Please use this identifier to cite or link to this item:
Full metadata record
DC FieldValueLanguage
dc.contributor.authorTzou, Carrie
dc.contributor.authorBell, Philip
dc.identifier.citationTzou, C. & Bell, P. (2010). Micros and Me: Leveraging home and community practices in formal science instruction. In Gomez, K., Lyons, L., & Radinsky, J. (Eds.), Learning in the Disciplines: Proceedings of the 9th International Conference of the Learning Sciences (ICLS 2010) - Volume 1, Full Papers (pp. 1135-1142). Chicago IL: International Society of the Learning Sciences.en_US
dc.description.abstractCritiques of school science from sociocultural perspectives focus on the narrow scope of the science that is presented to students in school, which in turn constrains how children should engage in scientific sense-making in classrooms. We have designed a seven-week instructional intervention, Micros and Me, which attempts to (a) make science more personally consequential to students' lives and cultural memberships, and (b) connect authentic scientific practices deeply with students' repertoires of practice. We report on two iterations of Micros and Me, focusing our analysis on two design issues: (1) how we attempted to broaden the definition of what counts as school science through a self-documentation task, and (2) how the self-documentation task problematized the conception of "culture" in each of the classrooms. We end with design implications for the design of science learning environments that take as their starting point deep knowledge of students' repertoires of practice.en_US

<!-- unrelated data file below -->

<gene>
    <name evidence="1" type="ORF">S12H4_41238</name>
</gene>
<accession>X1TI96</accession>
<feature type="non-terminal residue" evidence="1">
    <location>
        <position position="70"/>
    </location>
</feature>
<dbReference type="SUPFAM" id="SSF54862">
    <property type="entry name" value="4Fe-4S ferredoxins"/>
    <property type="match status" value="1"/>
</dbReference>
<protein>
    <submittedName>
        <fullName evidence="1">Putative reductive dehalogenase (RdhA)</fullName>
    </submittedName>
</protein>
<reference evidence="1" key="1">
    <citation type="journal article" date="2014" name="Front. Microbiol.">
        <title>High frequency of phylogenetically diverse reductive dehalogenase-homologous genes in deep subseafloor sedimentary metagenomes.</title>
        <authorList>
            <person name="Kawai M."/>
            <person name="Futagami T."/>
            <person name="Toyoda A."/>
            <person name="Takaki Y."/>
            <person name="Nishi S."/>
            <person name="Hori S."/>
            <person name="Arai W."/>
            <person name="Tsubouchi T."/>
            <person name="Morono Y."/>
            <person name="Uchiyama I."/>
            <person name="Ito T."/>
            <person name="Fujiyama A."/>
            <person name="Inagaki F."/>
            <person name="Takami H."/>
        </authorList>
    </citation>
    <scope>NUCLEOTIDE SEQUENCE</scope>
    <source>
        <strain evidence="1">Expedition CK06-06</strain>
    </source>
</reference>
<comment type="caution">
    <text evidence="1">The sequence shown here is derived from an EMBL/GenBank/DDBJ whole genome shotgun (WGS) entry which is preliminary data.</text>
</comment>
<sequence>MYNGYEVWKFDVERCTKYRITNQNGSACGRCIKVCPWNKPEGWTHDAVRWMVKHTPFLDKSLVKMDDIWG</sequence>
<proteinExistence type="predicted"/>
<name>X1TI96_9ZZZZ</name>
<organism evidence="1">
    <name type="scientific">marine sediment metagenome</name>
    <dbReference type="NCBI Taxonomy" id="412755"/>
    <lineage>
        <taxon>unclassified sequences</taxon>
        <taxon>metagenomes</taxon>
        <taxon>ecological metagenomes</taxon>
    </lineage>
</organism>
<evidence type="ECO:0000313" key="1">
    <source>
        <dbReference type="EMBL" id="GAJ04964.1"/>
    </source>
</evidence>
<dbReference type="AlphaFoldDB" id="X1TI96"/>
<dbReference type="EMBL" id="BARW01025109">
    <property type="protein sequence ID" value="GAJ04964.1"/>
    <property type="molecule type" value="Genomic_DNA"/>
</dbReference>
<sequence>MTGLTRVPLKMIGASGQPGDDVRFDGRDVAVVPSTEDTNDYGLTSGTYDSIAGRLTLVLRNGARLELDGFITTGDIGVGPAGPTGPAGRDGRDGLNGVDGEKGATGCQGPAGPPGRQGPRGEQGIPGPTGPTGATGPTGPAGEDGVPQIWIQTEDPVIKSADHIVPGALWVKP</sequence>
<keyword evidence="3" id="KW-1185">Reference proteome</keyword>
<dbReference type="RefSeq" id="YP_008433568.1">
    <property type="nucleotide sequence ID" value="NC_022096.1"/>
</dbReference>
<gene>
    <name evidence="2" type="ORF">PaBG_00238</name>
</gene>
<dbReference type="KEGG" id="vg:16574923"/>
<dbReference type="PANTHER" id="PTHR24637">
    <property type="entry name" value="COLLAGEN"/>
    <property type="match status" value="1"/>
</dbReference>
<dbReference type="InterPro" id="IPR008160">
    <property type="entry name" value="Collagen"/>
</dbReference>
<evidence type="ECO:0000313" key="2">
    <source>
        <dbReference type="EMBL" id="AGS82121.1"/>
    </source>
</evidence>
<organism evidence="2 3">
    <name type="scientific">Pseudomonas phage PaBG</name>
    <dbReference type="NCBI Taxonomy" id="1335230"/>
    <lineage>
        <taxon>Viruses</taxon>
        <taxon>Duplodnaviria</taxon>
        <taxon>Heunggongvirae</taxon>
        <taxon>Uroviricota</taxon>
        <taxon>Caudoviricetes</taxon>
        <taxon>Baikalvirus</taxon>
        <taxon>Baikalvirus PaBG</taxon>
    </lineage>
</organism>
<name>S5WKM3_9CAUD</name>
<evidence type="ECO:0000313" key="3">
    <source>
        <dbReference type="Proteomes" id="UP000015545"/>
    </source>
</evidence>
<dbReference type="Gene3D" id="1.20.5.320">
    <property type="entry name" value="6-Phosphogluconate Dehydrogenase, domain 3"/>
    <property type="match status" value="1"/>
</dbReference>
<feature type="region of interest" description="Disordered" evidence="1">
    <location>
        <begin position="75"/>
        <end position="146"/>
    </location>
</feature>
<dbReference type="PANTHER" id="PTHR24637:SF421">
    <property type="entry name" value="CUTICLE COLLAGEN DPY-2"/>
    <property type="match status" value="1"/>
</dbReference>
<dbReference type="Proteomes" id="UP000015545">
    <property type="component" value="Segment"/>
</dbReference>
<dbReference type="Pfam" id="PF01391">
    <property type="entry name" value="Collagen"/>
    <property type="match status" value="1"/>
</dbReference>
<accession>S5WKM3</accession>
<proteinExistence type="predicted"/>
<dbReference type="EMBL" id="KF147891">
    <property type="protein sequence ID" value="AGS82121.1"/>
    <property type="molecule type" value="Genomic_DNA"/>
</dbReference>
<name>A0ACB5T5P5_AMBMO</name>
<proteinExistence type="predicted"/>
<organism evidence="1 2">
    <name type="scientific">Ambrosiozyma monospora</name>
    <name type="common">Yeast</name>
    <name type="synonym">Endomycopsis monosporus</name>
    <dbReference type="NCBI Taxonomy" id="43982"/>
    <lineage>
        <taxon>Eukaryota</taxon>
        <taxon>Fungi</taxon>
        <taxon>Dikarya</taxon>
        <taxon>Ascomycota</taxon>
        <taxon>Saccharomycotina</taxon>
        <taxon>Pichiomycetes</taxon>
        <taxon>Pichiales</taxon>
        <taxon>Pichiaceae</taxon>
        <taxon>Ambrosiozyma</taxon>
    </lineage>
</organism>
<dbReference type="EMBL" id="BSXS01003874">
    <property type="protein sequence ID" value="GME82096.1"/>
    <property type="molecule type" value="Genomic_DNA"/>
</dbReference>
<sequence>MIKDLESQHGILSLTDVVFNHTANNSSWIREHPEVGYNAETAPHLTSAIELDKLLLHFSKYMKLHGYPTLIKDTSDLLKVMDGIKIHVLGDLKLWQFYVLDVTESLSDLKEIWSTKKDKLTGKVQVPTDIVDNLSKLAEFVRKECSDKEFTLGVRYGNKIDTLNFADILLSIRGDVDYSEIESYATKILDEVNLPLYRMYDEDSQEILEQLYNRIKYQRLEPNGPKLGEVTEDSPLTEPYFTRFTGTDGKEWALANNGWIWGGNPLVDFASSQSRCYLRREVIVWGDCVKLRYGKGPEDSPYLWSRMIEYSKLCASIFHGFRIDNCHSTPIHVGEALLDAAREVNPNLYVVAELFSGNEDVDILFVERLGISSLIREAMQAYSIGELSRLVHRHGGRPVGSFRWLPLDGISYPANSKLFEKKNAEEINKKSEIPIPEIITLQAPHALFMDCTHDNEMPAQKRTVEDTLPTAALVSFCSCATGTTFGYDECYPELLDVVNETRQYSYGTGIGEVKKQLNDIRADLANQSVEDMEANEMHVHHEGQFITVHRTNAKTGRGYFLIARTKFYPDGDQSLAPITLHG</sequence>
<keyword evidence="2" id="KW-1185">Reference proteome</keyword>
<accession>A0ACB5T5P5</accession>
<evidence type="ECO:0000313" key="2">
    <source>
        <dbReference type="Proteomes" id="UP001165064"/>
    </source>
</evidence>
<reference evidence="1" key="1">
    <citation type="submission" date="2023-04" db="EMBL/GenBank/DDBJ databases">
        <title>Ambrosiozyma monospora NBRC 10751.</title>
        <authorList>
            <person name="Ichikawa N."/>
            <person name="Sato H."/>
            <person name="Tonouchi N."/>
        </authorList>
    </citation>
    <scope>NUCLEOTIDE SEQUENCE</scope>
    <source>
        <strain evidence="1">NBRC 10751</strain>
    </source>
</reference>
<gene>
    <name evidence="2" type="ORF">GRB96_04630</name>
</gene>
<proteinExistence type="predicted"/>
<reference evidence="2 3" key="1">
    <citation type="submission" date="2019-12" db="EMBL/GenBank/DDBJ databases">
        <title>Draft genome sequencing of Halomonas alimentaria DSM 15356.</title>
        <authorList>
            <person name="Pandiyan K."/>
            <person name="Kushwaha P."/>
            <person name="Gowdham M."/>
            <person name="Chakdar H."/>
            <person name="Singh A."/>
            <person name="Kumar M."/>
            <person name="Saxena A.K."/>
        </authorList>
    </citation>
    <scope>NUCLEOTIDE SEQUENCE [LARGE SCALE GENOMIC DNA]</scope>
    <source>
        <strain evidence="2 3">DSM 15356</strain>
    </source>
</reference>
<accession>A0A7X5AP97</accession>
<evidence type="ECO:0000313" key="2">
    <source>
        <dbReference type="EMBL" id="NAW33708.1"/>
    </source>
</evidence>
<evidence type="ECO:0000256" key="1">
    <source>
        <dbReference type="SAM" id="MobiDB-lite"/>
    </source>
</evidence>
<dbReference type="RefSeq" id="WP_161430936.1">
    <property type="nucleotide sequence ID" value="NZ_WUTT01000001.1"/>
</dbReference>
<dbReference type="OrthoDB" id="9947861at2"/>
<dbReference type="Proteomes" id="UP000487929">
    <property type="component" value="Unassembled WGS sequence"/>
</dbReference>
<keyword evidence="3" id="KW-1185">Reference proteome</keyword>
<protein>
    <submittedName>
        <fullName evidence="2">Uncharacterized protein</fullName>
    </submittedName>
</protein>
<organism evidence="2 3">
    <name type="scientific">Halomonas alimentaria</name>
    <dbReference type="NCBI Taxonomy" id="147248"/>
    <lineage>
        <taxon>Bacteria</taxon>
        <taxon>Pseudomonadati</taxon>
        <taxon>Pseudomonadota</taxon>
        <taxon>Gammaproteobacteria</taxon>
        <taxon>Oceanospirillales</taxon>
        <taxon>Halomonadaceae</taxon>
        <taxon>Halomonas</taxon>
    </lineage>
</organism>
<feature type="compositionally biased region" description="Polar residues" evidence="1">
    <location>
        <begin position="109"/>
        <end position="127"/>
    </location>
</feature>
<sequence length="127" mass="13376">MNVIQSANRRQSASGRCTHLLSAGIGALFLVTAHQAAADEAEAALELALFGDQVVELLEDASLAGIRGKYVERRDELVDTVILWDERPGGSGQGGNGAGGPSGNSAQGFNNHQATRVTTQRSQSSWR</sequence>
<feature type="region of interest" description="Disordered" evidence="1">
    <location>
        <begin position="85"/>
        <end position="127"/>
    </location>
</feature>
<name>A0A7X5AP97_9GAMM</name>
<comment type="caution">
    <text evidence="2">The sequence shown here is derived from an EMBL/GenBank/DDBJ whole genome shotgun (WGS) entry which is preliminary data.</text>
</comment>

dc.publisherInternational Society of the Learning Sciences (ISLS)en_US
dc.titleMicros and Me: Leveraging home and community practices in formal science instructionen_US
dc.typeFull Papersen_US
Appears in Collections:ICLS 2010

Files in This Item:
File SizeFormat 
1135-1142.pdf255.15 kBAdobe PDFView/Open

Items in DSpace are protected by copyright, with all rights reserved, unless otherwise indicated.